“I’d run across Dubin in New York but we were never close. He was good at penning sob stuff--he would cry like a baby even as he demonstrated the number. Al had a big heart on his sleeve and also lots of ripe tales from the racetracks and brothels. But he was a cold supper man — got home so late that supper was stone cold whereas I, you see, was a sensible home-loving hot supper man”.

On arrival in Hollywood this odd couple were housed in a bare little room with a table and a piano. At first Harry hated the West Coast and wanted to go back East but Al loved the nightlife and racetracks. However they soon developed a way to work together.

Their very first assignment turned out to be a backstage musical, “42nd Street” — the movie that revitalized the dying Hollywood musical. (Ironic that Harry’s first job was glorifying a Broadway street. In fact most musicals from the screen traded on Broadway as the Showbiz center even as they dampened the takings at New York box offices.)

The talkies had conquered but by 1932 audiences were fed up with the endless stagy tuneless junk being cranked out. Busby Berkeley’s moderne streamlined choreography and geometric angles on sexy chorus girls (he zoomed his camera through their legs and built three revolving stages for one sequence), revolutionized movie dancing, hitherto stagebound.

Dubin & Harry’s job was to provide suitable music to help realize the choreographer’s dream. Musically they were largely left to their own devices with orders like: a comedy one here, a ballad there, and finally big dramatic production number.

“It was sure hard working with Dubin”, said Harry. “He spent so much time at the racetrack. He’d scribble his lyrics on the back of a racing card, and phone them in. But he always came up with up-to-date lines to fit my melodies”.   “Shuffle off to Buffalo”, a comedy number has a jaunty, almost ragtimey tune, with a cynical couplet warning the girls about faithless lovers; “When she knows as much as we know she’ll be on her way to Reno” (for a quickie divorce).

 Conversely the ballad ‘”You’re Getting to Be a Habit with Me” was inspired by a line overheard by Dubin from a love-smitten studio girl to her boyfriend. Yet romantic Harry underscored the flip sentiment with a well-knit melody line, long and sinuous like so many of his songs. The influence of opera?

 For the big finale, in which we even see a girl murdered, he came up with a grand minor key dramatic opus, “42nd STREET”, full of stormy catholic harmonies bursting with tension. Berkeley and his crew often had to wait around on the set while the songsmiths polished up their work, or Dubin finished his cigar. The crew were in the songsmith thrall and rightly so,

 In a later movie Harry produced a melancholy minor tune for his only social protest song, “Remember My Forgotten Man”. His tunes are characterized by really catchy opening lines that adhere to the brain and won’t go away. “I Found a Million Dollar Baby in a Five and Ten Cent Store” is a prime example.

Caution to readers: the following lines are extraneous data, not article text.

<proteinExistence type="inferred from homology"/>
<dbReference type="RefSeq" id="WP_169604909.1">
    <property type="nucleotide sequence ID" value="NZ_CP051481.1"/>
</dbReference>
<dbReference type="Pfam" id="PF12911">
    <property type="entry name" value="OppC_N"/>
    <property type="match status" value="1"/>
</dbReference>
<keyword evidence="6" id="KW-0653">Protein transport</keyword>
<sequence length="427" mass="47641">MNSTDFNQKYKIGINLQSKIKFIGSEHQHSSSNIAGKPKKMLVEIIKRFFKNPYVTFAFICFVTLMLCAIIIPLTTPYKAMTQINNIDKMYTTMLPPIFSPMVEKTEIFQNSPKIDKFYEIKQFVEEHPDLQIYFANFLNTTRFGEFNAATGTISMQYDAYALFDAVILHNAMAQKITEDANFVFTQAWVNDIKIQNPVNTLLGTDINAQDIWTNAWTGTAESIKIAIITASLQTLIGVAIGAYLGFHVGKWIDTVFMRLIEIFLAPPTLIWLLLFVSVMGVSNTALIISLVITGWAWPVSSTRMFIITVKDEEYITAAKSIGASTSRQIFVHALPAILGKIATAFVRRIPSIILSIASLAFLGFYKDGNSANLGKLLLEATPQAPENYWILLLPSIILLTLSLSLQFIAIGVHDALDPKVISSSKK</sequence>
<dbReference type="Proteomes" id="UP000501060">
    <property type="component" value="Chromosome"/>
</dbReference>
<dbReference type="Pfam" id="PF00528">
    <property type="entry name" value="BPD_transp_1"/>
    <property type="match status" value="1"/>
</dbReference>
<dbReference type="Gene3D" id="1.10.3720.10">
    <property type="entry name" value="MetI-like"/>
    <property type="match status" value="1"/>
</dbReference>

Harry consented to talk about writing techniques, but going only so far. “Coming up with a novel release or middle part is hard — there seem to be so few that work. There weren’t any at all till the 1920s”. Why are so many songs imprisoned in 32 bars? “ That’s for the all-important dancers. You gotta have regular units otherwise they get lost”.

When he wrote that Swing classic “Chattanooga Choo Choo’ did he immerse himself in big band jazz?” “ No sir! I hated that din; I stayed home, never went near the South, and just wrote a cheerful folksy tune. With “You’ll Never Know” I harkened back to my simpler and straightforward Tin Pan Alley days”. Old-fashioned or not, swingsters and the world embraced his song, which won an Academy Award. Tiring of my technical questions Harry summed up the situation thusly

“If a song doesn’t come naturally — forget it. I’ve always written how I feel—for ordinary people, like me. Let’s take break.”

We did. We had an appointment in Santa Monica with a documentary crew making a film about the history of pop music, from rock. When we arrived an orchestra was being shot. They were playing a Scott Joplin rag. Joplin had just been rediscovered via “The Sting” movie. Harry gripped my arm and demanded why there was all this fuss about ragtime.  I tried to explain.

“ Look--We never heard of this Joplin in the business. He never scored a hit.  If you want a rag I can write you one. It’s easy when you know how!” Ever the compleat songwriter. A song for every style or mood.

After the interview Harry asked me back to the hut for a drink and some cozy chat. “No technical talk, please.”


 Once there he sat down at his little spinet piano and demonstrated one of those heartfelt foursquare songs he’d been moved by back in his happy Alley days. Such as “I Miss You Most of All”  (“The chairs in the parlor all miss you; the pictures all frown on the wall.”) He had me sing him some British Music Hall songs. He loved Gilbert & Sullivan.

Just before Harry’s death (at 87) in 1981, I was pleased to be able to phone Harry from London to tell him that a Royal Military Band had just played on BBC TV a Warren song in honor of the Queen Mother’s birthday; “You Must Have Been a Beautiful Baby”. (Her majesty’s favorite song was his “You’ll Never Know”). So Warren music had reached royal ears. He was mighty pleased. His beautiful melodies, fine and unforgettable, continue to give pleasure wherever good music is played. He may not be a household name but he has filled our hearts with joy.


Ian Whitcomb is a highly respected performer, composer, and music historian. You can find all of his CD's, DVD's, Books, and Songbooks by clicking here.

You can find Ian's main website at